Trying to swim against those historical tides, Biden travelled on Thursday to Syracuse, New York, for a rare appearance in a competitive congressional district. After months of Republican attacks over inflation, he offered a closing economic argument buoyed somewhat by news of 2.6 percent GDP growth in the third quarter after two previous quarters of retraction.
“Democrats are building a better America for everyone with an economy … where everyone does well,” Biden argued.
Yet Lis Smith, a Democratic strategist, said Obama is better positioned to take that same argument to Americans who haven’t decided whom to vote for or whether to vote at all.
“If it’s just a straight-up referendum on Democrats and the economy, then we’re screwed,” Smith said to AP, acknowledging that no incumbent party wants to run at a time of sustained inflation. “But you have to make the election a choice between the two parties, crystallize the differences.”
Obama, she said, did that in the 2008 and 2012 presidential elections “by winning over a lot of working-class white voters and others we don’t always think about as part of the ‘Obama coalition’”.
He couldn’t replicate it in the midterms, but he’s not the president this time. Smith and Axelrod said that means Obama can more deftly position himself above the fray to defend Democratic accomplishments, from the specifics of the Inflation Reduction Act to the $1.9 trillion COVID-19 pandemic relief package that many Democrats have avoided touting because Republicans blame it for inflation. Smith said Obama can remind voters of years of Republican attacks on his 2010 health care law that now seems to be a permanent and generally accepted part of the US health insurance market.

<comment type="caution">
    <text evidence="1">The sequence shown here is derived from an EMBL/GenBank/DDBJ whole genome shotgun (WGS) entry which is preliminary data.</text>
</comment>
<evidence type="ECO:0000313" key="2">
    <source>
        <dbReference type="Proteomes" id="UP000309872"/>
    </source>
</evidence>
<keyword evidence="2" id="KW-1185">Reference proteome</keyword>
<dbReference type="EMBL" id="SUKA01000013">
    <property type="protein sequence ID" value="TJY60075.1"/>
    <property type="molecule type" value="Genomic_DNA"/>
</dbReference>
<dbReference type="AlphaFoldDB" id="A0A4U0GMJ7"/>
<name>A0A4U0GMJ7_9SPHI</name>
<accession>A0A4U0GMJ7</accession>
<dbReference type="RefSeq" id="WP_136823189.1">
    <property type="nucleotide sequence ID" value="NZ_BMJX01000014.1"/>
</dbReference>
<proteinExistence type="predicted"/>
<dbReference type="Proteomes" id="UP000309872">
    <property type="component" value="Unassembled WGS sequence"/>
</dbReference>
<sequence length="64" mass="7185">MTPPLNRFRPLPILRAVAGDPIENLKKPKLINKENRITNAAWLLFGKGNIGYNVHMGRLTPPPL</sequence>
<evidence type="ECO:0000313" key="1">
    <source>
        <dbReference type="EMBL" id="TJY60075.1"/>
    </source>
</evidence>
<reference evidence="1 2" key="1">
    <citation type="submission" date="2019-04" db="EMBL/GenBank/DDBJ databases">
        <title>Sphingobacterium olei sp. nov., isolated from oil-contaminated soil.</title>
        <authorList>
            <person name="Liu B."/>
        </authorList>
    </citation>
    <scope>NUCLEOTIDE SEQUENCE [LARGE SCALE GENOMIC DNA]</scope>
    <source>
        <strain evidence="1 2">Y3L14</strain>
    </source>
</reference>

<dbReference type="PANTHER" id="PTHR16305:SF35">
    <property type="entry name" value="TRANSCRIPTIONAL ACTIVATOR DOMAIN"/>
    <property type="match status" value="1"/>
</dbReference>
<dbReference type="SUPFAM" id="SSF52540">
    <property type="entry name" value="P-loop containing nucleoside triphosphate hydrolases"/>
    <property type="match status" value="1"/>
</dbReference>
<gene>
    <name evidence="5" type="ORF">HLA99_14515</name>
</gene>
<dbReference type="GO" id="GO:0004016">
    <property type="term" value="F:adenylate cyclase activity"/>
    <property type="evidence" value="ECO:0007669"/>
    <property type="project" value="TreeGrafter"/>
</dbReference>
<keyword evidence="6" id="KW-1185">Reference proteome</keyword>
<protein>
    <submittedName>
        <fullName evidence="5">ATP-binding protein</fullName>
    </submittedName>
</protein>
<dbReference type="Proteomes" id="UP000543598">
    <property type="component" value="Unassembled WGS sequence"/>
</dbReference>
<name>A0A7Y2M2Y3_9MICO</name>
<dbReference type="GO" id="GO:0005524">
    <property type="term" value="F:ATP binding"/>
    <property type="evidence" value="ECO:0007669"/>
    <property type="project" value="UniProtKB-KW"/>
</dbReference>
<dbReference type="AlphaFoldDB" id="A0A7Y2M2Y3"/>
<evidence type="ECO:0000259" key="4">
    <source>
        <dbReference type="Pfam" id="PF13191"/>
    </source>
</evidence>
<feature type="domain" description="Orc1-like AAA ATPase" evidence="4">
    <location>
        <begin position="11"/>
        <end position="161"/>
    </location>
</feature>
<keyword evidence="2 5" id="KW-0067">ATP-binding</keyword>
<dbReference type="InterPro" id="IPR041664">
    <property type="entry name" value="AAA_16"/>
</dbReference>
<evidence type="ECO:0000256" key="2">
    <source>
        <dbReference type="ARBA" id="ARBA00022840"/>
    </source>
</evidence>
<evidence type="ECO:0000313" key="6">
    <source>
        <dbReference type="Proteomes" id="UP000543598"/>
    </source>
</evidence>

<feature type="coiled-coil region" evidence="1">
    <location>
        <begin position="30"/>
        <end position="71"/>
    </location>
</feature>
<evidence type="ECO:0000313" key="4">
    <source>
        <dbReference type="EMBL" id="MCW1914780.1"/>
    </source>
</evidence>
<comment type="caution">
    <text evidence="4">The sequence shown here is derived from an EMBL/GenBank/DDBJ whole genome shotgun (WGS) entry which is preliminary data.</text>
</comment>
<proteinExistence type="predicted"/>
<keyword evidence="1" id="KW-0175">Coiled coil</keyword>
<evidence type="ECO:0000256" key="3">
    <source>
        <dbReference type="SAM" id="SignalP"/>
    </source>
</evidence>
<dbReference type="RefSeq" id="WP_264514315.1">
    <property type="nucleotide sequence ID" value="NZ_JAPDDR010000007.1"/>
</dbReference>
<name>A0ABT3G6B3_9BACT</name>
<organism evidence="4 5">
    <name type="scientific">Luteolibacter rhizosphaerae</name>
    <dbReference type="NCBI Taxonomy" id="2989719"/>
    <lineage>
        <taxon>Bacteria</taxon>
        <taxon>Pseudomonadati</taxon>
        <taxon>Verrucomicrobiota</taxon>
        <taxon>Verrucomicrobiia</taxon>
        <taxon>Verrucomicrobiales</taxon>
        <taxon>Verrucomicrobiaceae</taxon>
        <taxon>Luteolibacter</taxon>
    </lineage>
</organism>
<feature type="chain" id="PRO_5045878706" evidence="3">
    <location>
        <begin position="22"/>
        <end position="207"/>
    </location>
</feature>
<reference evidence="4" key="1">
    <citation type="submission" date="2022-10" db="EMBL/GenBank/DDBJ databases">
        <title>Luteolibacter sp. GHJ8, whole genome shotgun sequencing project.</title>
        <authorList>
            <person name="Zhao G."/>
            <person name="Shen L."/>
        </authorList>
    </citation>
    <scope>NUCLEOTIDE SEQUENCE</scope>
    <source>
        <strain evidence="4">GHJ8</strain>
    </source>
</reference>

Beyond those policy arguments, Sellers noted that Obama, as the first Black president, “connects especially with Black and brown voters”, a bond reflected in the opening days of his itinerary.
In Atlanta, he’ll be on stage with Warnock, the first Black US senator in Georgia’s history, and Stacey Abrams, who’s running to become the first Black female governor in American history. Warnock faces a stiff challenge from Republican nominee Herschel Walker, who is also Black. Abrams is trying to unseat Republican Governor Brian Kemp, who narrowly defeated her four years ago.
In Michigan, Obama will campaign in Detroit with Governor Gretchen Whitmer, who is being challenged by Republican Tudor Dixon, and in Wisconsin, he’ll be in Milwaukee with Senate candidate Mandela Barnes, who is trying to oust Republican Senator Ron Johnson. Each city is where the state’s Black population is most concentrated. Obama’s Pennsylvania swing will include Philadelphia, another city where Democrats must get a strong turnout from Black voters to win competitive races for Senate and governor.
With the Senate now split 50-50 between the two major parties and Vice President Kamala Harris giving Democrats the deciding vote, any Senate contest could end up deciding which party controls the chamber for the next two years. Among the tightest Senate battlegrounds, Georgia, Wisconsin and Pennsylvania are three where Black turnout could be the most critical to Democratic fortunes.
Plans have been in the works for Obama and Biden to campaign together in Pennsylvania although neither the White House nor Obama’s office has confirmed details.
A wider embrace for Obama is a turnabout from his two midterm elections, but it’s at least partly a rite of passage for former presidents. “Most of them — maybe not President Trump, but most of them — are viewed more favorably after they leave office,” Axelrod said.